There are a lot of advanced features of Bundler, and you can learn a lot more about them at the bundler web site.

Threads (in Ruby): Enough Already

For a while now, the Ruby community has become enamored in the latest new hotness, evented programming and Node.js. It’s gone so far that I’ve heard a number of prominent Rubyists saying that JavaScript and Node.js are the only sane way to handle a number of concurrent users.

I should start by saying that I personally love writing evented JavaScript in the browser, and have been giving talks (for years) about using evented JavaScript to sanely organize client-side code. I think that for the browser environment, events are where it’s at. Further, I don’t have any major problem with Node.js or other ways of writing server-side evented code. For instance, if I needed to write a chat server, I would almost certainly write it using Node.js or EventMachine.

However, I’m pretty tired of hearing that threads (and especially Ruby threads) are completely useless, and if you don’t use evented code, you may as well be using a single process per concurrent user. To be fair, this has somewhat been the party line of the Rails team years ago, but Rails has been threadsafe since Rails 2.2, and Rails users have been taking advantage of it for some time.

Before I start, I should be clear that this post is talking about requests that spent a non-tiny amount of their time utilizing the CPU (normal web requests), even if they do spend a fair amount of time in blocking operations (disk IO, database). I am decidedly not talking about situations, like chat servers where requests sit idle for huge amounts of time with tiny amounts of intermittent CPU usage.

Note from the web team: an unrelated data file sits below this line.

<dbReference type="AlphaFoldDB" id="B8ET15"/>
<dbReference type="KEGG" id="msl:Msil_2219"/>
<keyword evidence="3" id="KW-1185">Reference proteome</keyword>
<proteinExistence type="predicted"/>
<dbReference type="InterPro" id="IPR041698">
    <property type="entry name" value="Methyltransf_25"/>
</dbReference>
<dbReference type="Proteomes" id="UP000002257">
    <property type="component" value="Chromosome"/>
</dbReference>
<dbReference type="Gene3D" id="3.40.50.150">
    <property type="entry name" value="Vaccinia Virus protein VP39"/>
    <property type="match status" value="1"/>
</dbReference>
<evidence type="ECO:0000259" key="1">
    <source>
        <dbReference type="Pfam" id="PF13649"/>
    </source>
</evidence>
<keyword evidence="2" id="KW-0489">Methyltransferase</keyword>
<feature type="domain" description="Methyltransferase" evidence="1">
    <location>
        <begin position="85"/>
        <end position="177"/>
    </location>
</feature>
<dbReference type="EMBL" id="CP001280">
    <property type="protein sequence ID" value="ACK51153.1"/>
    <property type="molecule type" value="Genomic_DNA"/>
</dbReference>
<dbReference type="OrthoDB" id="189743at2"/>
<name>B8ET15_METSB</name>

Threads and IO Blocking

I’ve heard a common misperception that Ruby inherently “blocks” when doing disk IO or making database queries. In reality, Ruby switches to another thread whenever it needs to block for IO. In other words, if a thread needs to wait, but isn’t using any CPU, Ruby’s built-in methods allow another waiting thread to use the CPU while the original thread waits.

If every one of your web requests uses the CPU for 30% of the time, and waits for IO for the rest of the time, you should be able to serve three requests in parallel, coming close to maxing out your CPU.

Here’s a couple of diagrams. The first shows how people imagine requests work in Ruby, even in threadsafe mode. The second is how an optimal Ruby environment will actually operate. This example is extremely simplified, showing only a few parts of the request, and assuming equal time spent in areas that are not necessarily equal.



I should be clear that Ruby 1.8 spends too much time context-switching between its green threads. However, if you’re not switching between threads extremely often, even Ruby 1.8’s overhead will amount to a small fraction of the total time needed to serve a request. A lot of the threading benchmarks you’ll see are testing pathological cases involve huge amounts of threads, not very similar to the profile of a web server.

(if you’re thinking that there are caveats to my “optimal Ruby environment”, keep reading)

“Threads are just HARD”

Another common gripe that pushes people to evented programming is that working with threads is just too hard. Working hard to avoid sharing state and using locks where necessary is just too tricky for the average web developer, the argument goes.

I agree with this argument in the general case. Web development, on the other hand, has an extremely clean concurrency primitive: the request. In a threadsafe Rails application, the framework manages threads and uses an environment hash (one per request) to store state. When you work inside a Rails controller, you’re working inside an object that is inherently unshared. When you instantiate a new instance of an ActiveRecord model inside the controller, it is rooted to that controller, and is therefore not used between live threads.